Ravinia Capital, a Chicago-based boutique investment bank specializing in sell-side M&A advisory and 363 bankruptcy sales, sold Allied Healthcare Products to Allied Medical (dba Flexicare) through a Chapter 11 Section 363 sale process overseen by the U.S. Bankruptcy Court of the Eastern District of Missouri. The transaction closed on July 12.

Allied is a manufacturer and provider of healthcare equipment centering on patient ventilation and gas delivery systems and components. Its products are sold under a variety of brand names.

After a WARN notice was announced in December 2022 the bankruptcy court approved Ravinia Capital’s retention. Ravinia, working together with MorrisAnderson, secured a new $2.5 million loan from Sterling Commercial Credit. Sterling also agreed to become the DIP lender during the bankruptcy process and 363 sale.

“We at Sterling saw a great opportunity in providing financing for Allied. Our robust diligence process, speed of execution and holistic credit approach allow Sterling to provide its clients with bespoke capital solutions. We believe in the company, its management team, and the plan that Ravinia Capital and MorrisAnderson have put together,” Gerry Paez, CEO of Sterling Commercial Credit, said.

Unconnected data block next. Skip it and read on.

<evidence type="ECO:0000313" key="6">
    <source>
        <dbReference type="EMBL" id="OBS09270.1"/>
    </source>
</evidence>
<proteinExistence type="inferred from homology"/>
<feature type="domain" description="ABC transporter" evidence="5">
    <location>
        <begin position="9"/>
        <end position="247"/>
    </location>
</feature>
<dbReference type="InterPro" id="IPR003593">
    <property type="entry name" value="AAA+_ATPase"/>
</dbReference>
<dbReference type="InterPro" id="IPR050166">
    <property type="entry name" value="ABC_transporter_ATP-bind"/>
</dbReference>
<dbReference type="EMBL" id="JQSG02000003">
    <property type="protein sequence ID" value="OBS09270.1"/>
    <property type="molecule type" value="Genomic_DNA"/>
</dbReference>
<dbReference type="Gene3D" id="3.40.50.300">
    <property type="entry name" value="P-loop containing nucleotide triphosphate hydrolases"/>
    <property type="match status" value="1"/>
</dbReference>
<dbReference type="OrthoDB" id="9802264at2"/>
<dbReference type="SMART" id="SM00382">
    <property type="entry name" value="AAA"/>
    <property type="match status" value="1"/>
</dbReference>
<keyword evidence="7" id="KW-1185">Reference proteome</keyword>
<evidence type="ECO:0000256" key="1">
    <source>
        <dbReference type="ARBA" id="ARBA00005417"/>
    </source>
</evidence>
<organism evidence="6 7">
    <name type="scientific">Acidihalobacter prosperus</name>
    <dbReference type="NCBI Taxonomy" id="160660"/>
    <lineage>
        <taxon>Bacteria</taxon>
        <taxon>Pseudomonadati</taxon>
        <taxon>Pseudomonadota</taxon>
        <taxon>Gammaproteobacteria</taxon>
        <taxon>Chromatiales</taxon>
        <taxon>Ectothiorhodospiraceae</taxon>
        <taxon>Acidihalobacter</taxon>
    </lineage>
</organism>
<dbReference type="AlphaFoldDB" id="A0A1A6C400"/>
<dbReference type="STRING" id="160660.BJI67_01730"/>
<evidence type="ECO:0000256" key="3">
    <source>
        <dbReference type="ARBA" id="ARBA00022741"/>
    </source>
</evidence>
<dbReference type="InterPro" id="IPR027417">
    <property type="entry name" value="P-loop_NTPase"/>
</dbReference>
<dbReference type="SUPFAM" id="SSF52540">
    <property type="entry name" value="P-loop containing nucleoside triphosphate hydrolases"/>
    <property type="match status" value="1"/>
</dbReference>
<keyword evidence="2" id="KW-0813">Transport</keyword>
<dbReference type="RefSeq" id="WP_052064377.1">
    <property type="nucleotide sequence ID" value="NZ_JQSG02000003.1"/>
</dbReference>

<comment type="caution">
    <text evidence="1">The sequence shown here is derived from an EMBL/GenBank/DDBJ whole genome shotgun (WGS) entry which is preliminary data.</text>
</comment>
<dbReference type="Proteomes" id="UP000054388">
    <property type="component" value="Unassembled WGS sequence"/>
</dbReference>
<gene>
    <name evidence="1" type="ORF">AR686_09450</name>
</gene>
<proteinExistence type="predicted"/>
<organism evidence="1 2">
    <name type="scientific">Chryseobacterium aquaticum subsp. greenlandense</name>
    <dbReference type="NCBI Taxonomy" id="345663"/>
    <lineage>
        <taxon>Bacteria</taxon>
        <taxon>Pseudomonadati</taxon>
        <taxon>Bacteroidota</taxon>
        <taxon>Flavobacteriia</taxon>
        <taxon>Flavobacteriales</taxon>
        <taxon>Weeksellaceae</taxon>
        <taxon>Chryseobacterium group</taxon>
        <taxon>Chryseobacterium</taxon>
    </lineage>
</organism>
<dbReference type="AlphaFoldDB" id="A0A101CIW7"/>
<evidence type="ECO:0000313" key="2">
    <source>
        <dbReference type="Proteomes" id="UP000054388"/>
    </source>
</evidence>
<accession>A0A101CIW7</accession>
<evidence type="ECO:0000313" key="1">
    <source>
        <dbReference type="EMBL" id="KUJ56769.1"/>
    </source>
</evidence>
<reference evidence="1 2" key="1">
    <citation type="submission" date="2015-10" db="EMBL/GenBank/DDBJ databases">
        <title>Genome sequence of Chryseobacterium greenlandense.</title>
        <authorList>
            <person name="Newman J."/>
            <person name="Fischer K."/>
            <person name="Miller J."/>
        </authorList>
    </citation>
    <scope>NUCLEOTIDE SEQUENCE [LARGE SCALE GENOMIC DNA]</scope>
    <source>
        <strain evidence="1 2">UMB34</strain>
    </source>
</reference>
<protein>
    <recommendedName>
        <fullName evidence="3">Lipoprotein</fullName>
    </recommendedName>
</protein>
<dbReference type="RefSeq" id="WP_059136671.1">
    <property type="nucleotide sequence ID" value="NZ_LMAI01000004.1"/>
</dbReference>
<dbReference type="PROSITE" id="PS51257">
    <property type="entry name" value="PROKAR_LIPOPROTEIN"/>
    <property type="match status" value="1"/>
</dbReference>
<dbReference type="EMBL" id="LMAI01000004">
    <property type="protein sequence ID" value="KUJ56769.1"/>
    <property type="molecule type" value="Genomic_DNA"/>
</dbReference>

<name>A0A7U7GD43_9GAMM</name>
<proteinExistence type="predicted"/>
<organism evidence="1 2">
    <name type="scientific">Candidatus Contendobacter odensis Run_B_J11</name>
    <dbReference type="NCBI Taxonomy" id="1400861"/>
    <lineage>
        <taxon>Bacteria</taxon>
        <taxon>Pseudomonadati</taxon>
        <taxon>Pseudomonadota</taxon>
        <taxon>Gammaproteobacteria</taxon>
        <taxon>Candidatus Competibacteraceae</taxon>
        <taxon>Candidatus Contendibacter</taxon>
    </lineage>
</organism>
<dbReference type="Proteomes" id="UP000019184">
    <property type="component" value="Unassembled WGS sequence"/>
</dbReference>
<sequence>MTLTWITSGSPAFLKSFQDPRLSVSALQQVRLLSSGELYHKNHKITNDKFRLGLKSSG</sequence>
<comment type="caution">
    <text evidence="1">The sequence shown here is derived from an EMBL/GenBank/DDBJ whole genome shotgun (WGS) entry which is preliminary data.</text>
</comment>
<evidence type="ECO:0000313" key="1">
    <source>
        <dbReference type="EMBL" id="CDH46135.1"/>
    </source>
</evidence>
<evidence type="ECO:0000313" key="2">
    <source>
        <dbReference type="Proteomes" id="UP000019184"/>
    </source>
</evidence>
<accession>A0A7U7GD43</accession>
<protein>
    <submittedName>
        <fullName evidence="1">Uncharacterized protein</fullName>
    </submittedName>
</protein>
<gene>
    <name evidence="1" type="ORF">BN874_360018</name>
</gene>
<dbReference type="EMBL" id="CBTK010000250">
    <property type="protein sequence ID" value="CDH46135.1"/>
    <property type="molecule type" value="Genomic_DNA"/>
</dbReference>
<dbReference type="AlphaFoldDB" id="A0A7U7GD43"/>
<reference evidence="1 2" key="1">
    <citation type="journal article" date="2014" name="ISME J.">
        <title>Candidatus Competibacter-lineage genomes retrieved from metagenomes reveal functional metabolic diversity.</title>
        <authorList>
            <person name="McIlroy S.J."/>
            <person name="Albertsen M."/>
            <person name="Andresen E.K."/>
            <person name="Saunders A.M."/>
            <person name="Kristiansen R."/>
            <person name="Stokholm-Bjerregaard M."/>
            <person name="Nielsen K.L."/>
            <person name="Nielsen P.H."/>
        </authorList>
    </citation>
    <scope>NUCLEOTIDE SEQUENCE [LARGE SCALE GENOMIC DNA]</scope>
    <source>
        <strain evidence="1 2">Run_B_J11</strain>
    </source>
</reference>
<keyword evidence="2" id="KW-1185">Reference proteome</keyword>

Tom Goldblatt of Ravinia Capital then launched a full-scale sales process marketing Allied to more than one thousand private equity firms and strategic buyers. Working closely with Akash Amin of MorrisAnderson, bankruptcy counsel from Spencer Fane and corporate counsel from Greensfelder Law Firm, Goldblatt was able to secure a stalking horse bid from Flexicare for a price amounting to more than four times projected liquidation returns.

The sale ultimately retained more than 65 jobs, paid the landlord two years’ worth of lease payments, recouped trade vendors a substantial recovery on the dollar of their pre-petition balances and ensured that these key lifesaving products will be available on the marketplace for years to come.

“This case is a great example of turnaround professionals adding value. We had it all: liquidation, wholesale layoffs, a refinance, operational stabilization and ultimately a going concern sale. All while preserving jobs, resolving environmental issues and creating substantial credit returns,” Eric Peterson of Spencer Fane said.

The transaction officially closed at a final purchase price of $8.9 million, more than four times recovery over initial projections.